Black. Lesbian. Feminist. Artist. Activist. Organizer. Mother. Mentor. Writer. Professor. Intellectual. Her influence lives on in anyone who watched her dance, heard her speak or read her words.
It is with profound respect, sadness, awe and gratitude that we honor the life of Angela Bowen who died on July 12, 2018 at the age of 82, after fighting Alzheimer’s disease for a number of years. Astraea was privileged to recognize her formidable influence and the gift of her life by presenting her as an Acey Social Justice Feminist Award honoree in July 2017; the award honors lesbian and trans women of color over the age of 62 who have made significant but under-recognized contributions to our movements. It uplifts their legacy and tells their stories.
Angela Bowen followed her uncompromising vision across the decades of her life in the face of poverty, racism, sexism, ageism and homophobia. She influenced and inspired legends by being herself, encouraging people to have faith in themselves, to discover their own talents, and to follow their dreams, but not for themselves alone, rather to “move the line forward,” she said, reminding us “we don’t have to do just one thing.”
“I’m a black, lesbian, feminist, writer, activist,” Bowen once said. “I see all of those as equal functions. I feel as though I’ve got a mission to be out front.”
And indeed she was.
She trained and taught at the legendary Elma Lewis School of Fine Arts in Roxbury from 14 to 22. Her talent and skills enabled her to dance professionally and establish the Bowen Peters School of Dance in inner city New Haven, Connecticut, which she ran with her husband for nearly two decades. In the 1970s, she discovered feminism and specifically the work of poet warrior, Audre Lorde, leading her to follow a new life path. Bowen came out as lesbian in the 1980’s and was an active speaker, writer, and advocate for groups such as the National Coalition of Black Lesbians and Gays. She was one of the first recipients of a Ph.D. in Women’s Studies at Clark University. As an Audre Lorde Scholar, she wrote and spoke about the connections between and across social justice movements, advocating fiercely for black youth.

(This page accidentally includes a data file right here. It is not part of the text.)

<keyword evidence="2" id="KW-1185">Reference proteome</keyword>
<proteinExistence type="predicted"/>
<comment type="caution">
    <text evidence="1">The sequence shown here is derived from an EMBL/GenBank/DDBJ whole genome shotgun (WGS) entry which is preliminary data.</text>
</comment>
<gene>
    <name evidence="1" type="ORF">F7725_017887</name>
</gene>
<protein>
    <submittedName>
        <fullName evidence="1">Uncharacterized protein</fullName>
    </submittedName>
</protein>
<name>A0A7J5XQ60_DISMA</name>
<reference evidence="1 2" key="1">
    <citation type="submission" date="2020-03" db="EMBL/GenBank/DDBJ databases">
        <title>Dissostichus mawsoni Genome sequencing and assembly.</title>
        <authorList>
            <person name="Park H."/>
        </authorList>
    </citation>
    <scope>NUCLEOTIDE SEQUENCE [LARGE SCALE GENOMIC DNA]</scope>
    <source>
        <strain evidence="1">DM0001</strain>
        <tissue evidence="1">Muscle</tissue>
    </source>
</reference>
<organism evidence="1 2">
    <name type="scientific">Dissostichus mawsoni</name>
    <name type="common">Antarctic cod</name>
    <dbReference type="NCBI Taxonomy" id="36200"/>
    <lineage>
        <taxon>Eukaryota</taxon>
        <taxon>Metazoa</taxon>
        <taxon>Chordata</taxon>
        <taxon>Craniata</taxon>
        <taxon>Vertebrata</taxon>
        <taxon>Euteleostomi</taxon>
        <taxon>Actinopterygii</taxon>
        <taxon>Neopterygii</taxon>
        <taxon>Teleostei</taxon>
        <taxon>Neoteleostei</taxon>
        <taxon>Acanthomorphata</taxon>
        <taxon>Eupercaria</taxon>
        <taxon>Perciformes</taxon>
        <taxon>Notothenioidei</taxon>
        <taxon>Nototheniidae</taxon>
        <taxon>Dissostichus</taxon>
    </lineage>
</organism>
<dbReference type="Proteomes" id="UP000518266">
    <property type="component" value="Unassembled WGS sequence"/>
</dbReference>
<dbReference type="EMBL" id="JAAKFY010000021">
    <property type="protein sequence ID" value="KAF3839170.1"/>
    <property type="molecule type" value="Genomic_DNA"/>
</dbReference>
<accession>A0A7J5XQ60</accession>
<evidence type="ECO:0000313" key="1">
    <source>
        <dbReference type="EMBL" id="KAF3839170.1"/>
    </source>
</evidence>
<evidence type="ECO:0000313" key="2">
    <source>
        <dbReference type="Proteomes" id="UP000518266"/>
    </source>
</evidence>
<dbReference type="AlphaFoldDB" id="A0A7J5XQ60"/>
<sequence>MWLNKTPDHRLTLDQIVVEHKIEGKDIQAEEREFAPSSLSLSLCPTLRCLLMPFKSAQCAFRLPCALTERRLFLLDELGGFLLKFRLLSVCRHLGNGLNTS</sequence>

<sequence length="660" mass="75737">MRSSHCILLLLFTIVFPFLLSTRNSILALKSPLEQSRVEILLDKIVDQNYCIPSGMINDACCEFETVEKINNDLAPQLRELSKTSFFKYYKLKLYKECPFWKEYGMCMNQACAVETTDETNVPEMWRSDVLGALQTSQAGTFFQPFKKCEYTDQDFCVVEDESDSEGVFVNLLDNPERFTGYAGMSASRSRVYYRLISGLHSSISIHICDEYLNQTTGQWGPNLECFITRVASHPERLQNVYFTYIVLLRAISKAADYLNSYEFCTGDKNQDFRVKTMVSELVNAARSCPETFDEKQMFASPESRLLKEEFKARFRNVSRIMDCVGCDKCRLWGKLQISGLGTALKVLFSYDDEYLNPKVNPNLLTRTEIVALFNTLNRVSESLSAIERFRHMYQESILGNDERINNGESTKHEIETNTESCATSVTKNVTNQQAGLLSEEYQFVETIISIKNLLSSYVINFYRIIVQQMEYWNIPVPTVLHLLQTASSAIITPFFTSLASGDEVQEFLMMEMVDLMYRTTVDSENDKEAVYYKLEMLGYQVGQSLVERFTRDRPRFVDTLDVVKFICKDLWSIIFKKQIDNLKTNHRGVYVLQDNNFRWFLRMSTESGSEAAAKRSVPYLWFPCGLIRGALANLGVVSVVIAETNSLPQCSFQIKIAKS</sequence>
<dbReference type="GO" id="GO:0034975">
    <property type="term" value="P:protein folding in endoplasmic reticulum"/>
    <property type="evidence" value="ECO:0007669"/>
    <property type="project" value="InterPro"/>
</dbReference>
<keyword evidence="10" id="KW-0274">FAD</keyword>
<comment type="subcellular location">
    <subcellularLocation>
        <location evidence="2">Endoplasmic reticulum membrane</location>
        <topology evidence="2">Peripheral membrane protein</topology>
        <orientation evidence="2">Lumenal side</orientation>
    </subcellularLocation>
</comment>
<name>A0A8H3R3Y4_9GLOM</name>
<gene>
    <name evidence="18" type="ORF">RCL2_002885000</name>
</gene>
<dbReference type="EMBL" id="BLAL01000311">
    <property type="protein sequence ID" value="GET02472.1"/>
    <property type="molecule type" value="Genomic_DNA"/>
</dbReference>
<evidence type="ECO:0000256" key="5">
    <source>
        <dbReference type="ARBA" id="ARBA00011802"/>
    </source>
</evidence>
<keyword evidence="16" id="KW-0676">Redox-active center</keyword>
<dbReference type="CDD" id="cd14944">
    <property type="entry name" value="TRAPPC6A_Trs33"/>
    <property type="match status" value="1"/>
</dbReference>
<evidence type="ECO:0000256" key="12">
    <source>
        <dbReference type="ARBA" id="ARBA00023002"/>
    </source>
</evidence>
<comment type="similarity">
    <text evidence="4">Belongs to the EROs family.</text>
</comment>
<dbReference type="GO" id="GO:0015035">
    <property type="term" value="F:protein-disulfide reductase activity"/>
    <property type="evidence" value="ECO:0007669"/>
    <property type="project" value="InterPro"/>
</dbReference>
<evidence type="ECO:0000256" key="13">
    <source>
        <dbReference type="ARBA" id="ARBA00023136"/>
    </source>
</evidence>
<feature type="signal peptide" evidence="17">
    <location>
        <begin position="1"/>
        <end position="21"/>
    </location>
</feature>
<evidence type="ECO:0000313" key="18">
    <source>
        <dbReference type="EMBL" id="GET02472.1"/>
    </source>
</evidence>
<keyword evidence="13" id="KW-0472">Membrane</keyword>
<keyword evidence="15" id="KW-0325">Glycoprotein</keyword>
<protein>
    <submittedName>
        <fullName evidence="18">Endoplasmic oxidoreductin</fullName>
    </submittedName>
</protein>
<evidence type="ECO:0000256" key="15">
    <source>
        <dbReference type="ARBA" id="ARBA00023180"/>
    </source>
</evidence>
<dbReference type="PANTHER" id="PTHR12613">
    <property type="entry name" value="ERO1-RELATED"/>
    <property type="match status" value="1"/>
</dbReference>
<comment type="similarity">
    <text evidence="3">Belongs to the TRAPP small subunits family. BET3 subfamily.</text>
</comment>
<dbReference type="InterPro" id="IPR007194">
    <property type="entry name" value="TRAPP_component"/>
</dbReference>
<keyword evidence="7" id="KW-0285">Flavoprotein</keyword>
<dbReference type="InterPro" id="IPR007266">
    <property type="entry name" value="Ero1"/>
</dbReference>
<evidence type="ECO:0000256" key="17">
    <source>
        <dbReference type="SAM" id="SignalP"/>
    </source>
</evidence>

She met her longtime partner, Dr. Jennifer Lynn Abod, while living in Cambridge, and after more than 30 years together, she and Abod married in 2013.
When stories exploring the complexities of black lesbian women’s lives are rarely told, Angela Bowen is someone we should all know.
“Angela Bowen’s name should roll off our tongues with pride. She danced in and through her identities, owning blackness, lesbian feminism, vision and grace. It is our job to know her. This is why and how we need to stay connected,” said Astraea Executive Director J. Bob Alotta.
Read this interview with Jennifer Abod on the life and legacy of Angela Bowen and the film she made “The passionate pursuits of Angela Bowen”—because in the words of Audre Lorde, “Who would believe our stories unless we tell them?”